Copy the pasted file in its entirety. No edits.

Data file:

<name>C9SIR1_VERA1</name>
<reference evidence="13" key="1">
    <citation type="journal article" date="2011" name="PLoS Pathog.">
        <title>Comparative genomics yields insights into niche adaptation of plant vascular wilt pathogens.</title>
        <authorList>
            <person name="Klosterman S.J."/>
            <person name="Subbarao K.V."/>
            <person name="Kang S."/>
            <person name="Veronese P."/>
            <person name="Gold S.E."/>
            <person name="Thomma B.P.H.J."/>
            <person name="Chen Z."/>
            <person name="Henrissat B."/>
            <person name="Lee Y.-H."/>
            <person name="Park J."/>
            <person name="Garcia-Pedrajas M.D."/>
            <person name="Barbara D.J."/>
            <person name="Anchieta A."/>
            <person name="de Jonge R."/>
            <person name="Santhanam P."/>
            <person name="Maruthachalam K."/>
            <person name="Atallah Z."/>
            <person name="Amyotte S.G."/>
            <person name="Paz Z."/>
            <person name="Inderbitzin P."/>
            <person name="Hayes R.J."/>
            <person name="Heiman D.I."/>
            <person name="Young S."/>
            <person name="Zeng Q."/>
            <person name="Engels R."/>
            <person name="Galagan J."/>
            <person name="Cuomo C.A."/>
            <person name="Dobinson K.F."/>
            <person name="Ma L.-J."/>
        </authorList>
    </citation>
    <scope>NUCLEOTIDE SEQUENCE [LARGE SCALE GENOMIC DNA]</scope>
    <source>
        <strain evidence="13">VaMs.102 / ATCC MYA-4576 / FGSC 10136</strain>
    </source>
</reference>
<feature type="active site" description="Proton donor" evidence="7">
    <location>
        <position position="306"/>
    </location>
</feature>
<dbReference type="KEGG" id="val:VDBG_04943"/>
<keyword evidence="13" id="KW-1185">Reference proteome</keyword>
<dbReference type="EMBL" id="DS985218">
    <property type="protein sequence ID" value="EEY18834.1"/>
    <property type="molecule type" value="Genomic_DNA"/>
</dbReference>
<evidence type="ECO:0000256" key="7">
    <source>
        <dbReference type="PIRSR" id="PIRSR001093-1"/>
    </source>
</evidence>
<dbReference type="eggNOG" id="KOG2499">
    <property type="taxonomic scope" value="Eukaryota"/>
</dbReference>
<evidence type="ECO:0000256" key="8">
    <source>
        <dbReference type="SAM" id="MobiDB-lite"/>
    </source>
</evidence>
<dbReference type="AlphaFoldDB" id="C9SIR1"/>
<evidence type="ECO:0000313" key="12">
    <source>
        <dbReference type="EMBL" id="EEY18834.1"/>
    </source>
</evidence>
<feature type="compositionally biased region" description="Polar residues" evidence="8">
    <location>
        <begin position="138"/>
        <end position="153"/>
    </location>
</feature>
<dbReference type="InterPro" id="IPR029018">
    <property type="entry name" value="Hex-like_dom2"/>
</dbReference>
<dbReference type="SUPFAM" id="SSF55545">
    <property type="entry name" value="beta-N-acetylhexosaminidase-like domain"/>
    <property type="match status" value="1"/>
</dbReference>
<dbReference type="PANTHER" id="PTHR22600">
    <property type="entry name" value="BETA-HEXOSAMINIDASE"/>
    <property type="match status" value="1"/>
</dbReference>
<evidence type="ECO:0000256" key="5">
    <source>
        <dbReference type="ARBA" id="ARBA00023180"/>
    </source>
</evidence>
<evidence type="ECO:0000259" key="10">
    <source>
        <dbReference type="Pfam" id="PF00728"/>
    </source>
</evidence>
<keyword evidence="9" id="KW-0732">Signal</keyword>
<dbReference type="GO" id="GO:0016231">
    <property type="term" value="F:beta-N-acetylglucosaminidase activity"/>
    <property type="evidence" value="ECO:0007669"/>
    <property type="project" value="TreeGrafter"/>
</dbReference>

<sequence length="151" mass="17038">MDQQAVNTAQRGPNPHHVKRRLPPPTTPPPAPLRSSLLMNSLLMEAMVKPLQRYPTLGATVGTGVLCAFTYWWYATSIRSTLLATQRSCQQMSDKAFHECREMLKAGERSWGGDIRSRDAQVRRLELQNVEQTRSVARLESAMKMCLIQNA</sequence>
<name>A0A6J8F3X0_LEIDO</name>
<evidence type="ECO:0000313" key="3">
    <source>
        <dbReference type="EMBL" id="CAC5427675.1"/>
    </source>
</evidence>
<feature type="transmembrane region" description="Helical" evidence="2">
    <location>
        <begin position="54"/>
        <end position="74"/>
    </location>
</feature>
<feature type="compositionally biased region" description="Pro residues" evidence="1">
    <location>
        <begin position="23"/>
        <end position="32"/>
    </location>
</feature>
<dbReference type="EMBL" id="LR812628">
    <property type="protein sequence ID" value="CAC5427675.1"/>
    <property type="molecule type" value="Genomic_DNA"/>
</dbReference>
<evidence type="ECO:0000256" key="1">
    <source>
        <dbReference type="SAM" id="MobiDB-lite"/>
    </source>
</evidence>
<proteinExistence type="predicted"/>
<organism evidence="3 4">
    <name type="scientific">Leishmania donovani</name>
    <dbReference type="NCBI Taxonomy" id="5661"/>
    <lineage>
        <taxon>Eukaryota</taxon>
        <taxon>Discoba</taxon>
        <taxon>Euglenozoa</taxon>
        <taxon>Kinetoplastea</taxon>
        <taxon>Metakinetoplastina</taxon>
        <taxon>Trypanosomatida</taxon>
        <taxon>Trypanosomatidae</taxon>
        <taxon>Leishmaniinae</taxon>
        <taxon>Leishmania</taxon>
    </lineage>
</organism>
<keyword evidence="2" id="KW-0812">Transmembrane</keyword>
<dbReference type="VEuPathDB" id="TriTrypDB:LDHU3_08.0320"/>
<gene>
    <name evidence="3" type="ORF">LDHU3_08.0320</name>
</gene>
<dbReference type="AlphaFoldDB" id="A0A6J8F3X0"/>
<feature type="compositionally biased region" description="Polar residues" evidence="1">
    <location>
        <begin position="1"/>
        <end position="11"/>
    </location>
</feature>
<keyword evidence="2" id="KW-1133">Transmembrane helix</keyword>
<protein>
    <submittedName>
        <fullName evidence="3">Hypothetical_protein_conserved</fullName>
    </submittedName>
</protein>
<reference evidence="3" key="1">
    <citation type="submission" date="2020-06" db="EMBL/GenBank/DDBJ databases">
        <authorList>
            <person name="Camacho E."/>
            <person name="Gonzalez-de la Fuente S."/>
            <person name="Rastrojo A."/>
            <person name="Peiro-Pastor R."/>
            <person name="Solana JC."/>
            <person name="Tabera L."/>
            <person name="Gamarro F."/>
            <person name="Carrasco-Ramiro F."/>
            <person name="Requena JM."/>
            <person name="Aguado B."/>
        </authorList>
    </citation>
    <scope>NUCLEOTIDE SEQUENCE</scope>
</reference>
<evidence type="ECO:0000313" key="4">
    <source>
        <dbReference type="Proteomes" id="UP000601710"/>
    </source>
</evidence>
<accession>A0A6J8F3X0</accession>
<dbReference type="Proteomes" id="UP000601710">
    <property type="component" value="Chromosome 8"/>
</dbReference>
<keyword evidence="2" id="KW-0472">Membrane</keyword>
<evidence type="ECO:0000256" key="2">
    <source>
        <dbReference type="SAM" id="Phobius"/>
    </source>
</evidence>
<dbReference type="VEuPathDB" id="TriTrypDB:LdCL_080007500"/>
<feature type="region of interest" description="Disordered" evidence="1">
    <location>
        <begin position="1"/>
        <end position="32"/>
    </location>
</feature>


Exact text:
<name>C9SIR1_VERA1</name>
<reference evidence="13" key="1">
    <citation type="journal article" date="2011" name="PLoS Pathog.">
        <title>Comparative genomics yields insights into niche adaptation of plant vascular wilt pathogens.</title>
        <authorList>
            <person name="Klosterman S.J."/>
            <person name="Subbarao K.V."/>
            <person name="Kang S."/>
            <person name="Veronese P."/>
            <person name="Gold S.E."/>
            <person name="Thomma B.P.H.J."/>
            <person name="Chen Z."/>
            <person name="Henrissat B."/>
            <person name="Lee Y.-H."/>
            <person name="Park J."/>
            <person name="Garcia-Pedrajas M.D."/>
            <person name="Barbara D.J."/>
            <person name="Anchieta A."/>
            <person name="de Jonge R."/>
            <person name="Santhanam P."/>
            <person name="Maruthachalam K."/>
            <person name="Atallah Z."/>
            <person name="Amyotte S.G."/>
            <person name="Paz Z."/>
            <person name="Inderbitzin P."/>
            <person name="Hayes R.J."/>
            <person name="Heiman D.I."/>
            <person name="Young S."/>
            <person name="Zeng Q."/>
            <person name="Engels R."/>
            <person name="Galagan J."/>
            <person name="Cuomo C.A."/>
            <person name="Dobinson K.F."/>
            <person name="Ma L.-J."/>
        </authorList>
    </citation>
    <scope>NUCLEOTIDE SEQUENCE [LARGE SCALE GENOMIC DNA]</scope>
    <source>
        <strain evidence="13">VaMs.102 / ATCC MYA-4576 / FGSC 10136</strain>
    </source>
</reference>
<feature type="active site" description="Proton donor" evidence="7">
    <location>
        <position position="306"/>
    </location>
</feature>
<dbReference type="KEGG" id="val:VDBG_04943"/>
<keyword evidence="13" id="KW-1185">Reference proteome</keyword>
<dbReference type="EMBL" id="DS985218">
    <property type="protein sequence ID" value="EEY18834.1"/>
    <property type="molecule type" value="Genomic_DNA"/>
</dbReference>
<evidence type="ECO:0000256" key="7">
    <source>
        <dbReference type="PIRSR" id="PIRSR001093-1"/>
    </source>
</evidence>
<dbReference type="eggNOG" id="KOG2499">
    <property type="taxonomic scope" value="Eukaryota"/>
</dbReference>
<evidence type="ECO:0000256" key="8">
    <source>
        <dbReference type="SAM" id="MobiDB-lite"/>
    </source>
</evidence>
<dbReference type="AlphaFoldDB" id="C9SIR1"/>
<evidence type="ECO:0000313" key="12">
    <source>
        <dbReference type="EMBL" id="EEY18834.1"/>
    </source>
</evidence>
<feature type="compositionally biased region" description="Polar residues" evidence="8">
    <location>
        <begin position="138"/>
        <end position="153"/>
    </location>
</feature>
<dbReference type="InterPro" id="IPR029018">
    <property type="entry name" value="Hex-like_dom2"/>
</dbReference>
<dbReference type="SUPFAM" id="SSF55545">
    <property type="entry name" value="beta-N-acetylhexosaminidase-like domain"/>
    <property type="match status" value="1"/>
</dbReference>
<dbReference type="PANTHER" id="PTHR22600">
    <property type="entry name" value="BETA-HEXOSAMINIDASE"/>
    <property type="match status" value="1"/>
</dbReference>
<evidence type="ECO:0000256" key="5">
    <source>
        <dbReference type="ARBA" id="ARBA00023180"/>
    </source>
</evidence>
<evidence type="ECO:0000259" key="10">
    <source>
        <dbReference type="Pfam" id="PF00728"/>
    </source>
</evidence>
<keyword evidence="9" id="KW-0732">Signal</keyword>
<dbReference type="GO" id="GO:0016231">
    <property type="term" value="F:beta-N-acetylglucosaminidase activity"/>
    <property type="evidence" value="ECO:0007669"/>
    <property type="project" value="TreeGrafter"/>
</dbReference>

<sequence length="151" mass="17038">MDQQAVNTAQRGPNPHHVKRRLPPPTTPPPAPLRSSLLMNSLLMEAMVKPLQRYPTLGATVGTGVLCAFTYWWYATSIRSTLLATQRSCQQMSDKAFHECREMLKAGERSWGGDIRSRDAQVRRLELQNVEQTRSVARLESAMKMCLIQNA</sequence>
<name>A0A6J8F3X0_LEIDO</name>
<evidence type="ECO:0000313" key="3">
    <source>
        <dbReference type="EMBL" id="CAC5427675.1"/>
    </source>
</evidence>
<feature type="transmembrane region" description="Helical" evidence="2">
    <location>
        <begin position="54"/>
        <end position="74"/>
    </location>
</feature>
<feature type="compositionally biased region" description="Pro residues" evidence="1">
    <location>
        <begin position="23"/>
        <end position="32"/>
    </location>
</feature>
<dbReference type="EMBL" id="LR812628">
    <property type="protein sequence ID" value="CAC5427675.1"/>
    <property type="molecule type" value="Genomic_DNA"/>
</dbReference>
<evidence type="ECO:0000256" key="1">
    <source>
        <dbReference type="SAM" id="MobiDB-lite"/>
    </source>
</evidence>
<proteinExistence type="predicted"/>
<organism evidence="3 4">
    <name type="scientific">Leishmania donovani</name>
    <dbReference type="NCBI Taxonomy" id="5661"/>
    <lineage>
        <taxon>Eukaryota</taxon>
        <taxon>Discoba</taxon>
        <taxon>Euglenozoa</taxon>
        <taxon>Kinetoplastea</taxon>
        <taxon>Metakinetoplastina</taxon>
        <taxon>Trypanosomatida</taxon>
        <taxon>Trypanosomatidae</taxon>
        <taxon>Leishmaniinae</taxon>
        <taxon>Leishmania</taxon>
    </lineage>
</organism>
<keyword evidence="2" id="KW-0812">Transmembrane</keyword>
<dbReference type="VEuPathDB" id="TriTrypDB:LDHU3_08.0320"/>
<gene>
    <name evidence="3" type="ORF">LDHU3_08.0320</name>
</gene>
<dbReference type="AlphaFoldDB" id="A0A6J8F3X0"/>
<feature type="compositionally biased region" description="Polar residues" evidence="1">
    <location>
        <begin position="1"/>
        <end position="11"/>
    </location>
</feature>
<keyword evidence="2" id="KW-1133">Transmembrane helix</keyword>
<protein>
    <submittedName>
        <fullName evidence="3">Hypothetical_protein_conserved</fullName>
    </submittedName>
</protein>
<reference evidence="3" key="1">
    <citation type="submission" date="2020-06" db="EMBL/GenBank/DDBJ databases">
        <authorList>
            <person name="Camacho E."/>
            <person name="Gonzalez-de la Fuente S."/>
            <person name="Rastrojo A."/>
            <person name="Peiro-Pastor R."/>
            <person name="Solana JC."/>
            <person name="Tabera L."/>
            <person name="Gamarro F."/>
            <person name="Carrasco-Ramiro F."/>
            <person name="Requena JM."/>
            <person name="Aguado B."/>
        </authorList>
    </citation>
    <scope>NUCLEOTIDE SEQUENCE</scope>
</reference>
<evidence type="ECO:0000313" key="4">
    <source>
        <dbReference type="Proteomes" id="UP000601710"/>
    </source>
</evidence>
<accession>A0A6J8F3X0</accession>
<dbReference type="Proteomes" id="UP000601710">
    <property type="component" value="Chromosome 8"/>
</dbReference>
<keyword evidence="2" id="KW-0472">Membrane</keyword>
<evidence type="ECO:0000256" key="2">
    <source>
        <dbReference type="SAM" id="Phobius"/>
    </source>
</evidence>
<dbReference type="VEuPathDB" id="TriTrypDB:LdCL_080007500"/>
<feature type="region of interest" description="Disordered" evidence="1">
    <location>
        <begin position="1"/>
        <end position="32"/>
    </location>
</feature>